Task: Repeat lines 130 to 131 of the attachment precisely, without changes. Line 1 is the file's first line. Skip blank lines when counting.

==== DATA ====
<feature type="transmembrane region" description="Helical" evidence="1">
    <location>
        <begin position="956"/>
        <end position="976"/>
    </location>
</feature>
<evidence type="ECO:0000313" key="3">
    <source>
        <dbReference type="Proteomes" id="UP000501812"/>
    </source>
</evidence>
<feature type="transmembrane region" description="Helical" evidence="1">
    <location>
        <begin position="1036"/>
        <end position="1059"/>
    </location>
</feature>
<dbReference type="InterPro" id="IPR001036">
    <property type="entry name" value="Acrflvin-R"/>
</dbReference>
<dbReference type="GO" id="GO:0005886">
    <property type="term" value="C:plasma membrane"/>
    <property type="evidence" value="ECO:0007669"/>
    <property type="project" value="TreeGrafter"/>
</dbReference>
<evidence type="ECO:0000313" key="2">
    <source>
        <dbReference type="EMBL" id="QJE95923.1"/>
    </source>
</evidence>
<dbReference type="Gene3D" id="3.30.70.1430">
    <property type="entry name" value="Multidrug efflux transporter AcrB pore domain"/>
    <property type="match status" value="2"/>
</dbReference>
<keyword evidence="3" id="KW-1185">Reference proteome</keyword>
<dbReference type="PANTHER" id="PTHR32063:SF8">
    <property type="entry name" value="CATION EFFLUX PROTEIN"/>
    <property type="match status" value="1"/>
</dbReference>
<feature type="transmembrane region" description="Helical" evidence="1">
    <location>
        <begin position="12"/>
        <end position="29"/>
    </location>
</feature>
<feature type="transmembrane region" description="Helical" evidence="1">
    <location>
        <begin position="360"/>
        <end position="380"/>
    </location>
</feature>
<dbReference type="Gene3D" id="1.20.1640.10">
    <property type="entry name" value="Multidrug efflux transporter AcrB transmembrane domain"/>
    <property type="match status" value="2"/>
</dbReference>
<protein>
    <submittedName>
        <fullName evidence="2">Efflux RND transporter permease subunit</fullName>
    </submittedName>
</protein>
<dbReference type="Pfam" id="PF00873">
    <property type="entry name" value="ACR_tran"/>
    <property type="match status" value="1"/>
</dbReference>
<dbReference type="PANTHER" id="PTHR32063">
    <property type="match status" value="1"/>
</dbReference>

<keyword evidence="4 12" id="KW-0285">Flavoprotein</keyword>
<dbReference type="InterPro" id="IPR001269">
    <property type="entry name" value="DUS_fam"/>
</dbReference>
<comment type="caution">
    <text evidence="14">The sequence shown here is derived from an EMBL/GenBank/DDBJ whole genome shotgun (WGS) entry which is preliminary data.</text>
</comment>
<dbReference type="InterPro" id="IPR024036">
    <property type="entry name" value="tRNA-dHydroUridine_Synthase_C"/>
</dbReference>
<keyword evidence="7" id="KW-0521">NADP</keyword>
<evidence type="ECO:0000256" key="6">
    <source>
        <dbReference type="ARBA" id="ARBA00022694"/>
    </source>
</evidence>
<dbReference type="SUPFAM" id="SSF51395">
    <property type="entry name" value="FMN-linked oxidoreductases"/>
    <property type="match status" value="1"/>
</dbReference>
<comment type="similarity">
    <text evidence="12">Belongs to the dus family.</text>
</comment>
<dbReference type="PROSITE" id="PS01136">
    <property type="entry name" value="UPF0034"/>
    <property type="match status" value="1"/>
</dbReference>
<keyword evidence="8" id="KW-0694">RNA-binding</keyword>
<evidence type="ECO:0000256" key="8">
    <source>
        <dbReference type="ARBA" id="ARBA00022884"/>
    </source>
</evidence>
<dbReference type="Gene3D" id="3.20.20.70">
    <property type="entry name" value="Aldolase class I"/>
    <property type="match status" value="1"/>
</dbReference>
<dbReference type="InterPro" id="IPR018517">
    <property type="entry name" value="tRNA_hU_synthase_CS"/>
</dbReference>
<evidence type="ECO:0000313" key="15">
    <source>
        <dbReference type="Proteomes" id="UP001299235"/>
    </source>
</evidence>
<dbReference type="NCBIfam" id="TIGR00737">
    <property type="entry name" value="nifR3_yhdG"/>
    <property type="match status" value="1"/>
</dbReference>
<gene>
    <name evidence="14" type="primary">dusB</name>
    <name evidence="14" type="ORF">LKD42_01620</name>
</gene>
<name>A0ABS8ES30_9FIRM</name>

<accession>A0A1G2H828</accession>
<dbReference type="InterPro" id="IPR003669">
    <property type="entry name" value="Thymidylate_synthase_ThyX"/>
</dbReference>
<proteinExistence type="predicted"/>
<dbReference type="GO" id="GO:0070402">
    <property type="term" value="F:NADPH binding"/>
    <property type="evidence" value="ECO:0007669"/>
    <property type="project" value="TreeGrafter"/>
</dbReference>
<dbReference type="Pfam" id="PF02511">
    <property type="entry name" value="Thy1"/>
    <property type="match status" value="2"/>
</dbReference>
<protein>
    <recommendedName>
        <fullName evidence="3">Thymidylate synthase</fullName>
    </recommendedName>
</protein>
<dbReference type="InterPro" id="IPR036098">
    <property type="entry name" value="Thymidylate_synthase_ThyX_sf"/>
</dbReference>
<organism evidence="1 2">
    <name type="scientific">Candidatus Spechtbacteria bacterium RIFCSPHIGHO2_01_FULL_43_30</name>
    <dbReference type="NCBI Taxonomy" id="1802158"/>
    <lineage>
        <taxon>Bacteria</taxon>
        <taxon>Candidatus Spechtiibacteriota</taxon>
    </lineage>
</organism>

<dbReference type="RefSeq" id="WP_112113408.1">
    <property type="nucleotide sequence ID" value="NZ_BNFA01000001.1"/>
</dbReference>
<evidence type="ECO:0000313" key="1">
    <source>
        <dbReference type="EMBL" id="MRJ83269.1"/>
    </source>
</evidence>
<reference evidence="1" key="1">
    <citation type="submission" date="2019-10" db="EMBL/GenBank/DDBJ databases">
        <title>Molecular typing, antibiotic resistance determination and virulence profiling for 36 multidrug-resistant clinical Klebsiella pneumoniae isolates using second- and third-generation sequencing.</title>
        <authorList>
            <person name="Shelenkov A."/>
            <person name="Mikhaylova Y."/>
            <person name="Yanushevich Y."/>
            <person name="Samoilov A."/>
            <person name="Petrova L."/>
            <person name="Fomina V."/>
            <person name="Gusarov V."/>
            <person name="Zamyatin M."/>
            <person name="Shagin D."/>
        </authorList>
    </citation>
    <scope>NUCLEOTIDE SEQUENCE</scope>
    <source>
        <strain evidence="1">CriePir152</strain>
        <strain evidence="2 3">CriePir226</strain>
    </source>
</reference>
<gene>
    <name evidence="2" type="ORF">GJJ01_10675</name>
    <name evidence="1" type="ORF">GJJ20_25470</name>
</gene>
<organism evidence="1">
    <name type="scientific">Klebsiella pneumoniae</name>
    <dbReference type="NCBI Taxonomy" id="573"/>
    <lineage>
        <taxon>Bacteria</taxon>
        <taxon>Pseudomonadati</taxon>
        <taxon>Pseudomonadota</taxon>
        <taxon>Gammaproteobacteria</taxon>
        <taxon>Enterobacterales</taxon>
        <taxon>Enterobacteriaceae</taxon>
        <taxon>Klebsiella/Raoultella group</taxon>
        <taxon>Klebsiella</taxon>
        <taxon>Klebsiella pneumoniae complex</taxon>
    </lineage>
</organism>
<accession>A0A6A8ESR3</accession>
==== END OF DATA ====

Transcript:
    <property type="project" value="TreeGrafter"/>
</dbReference>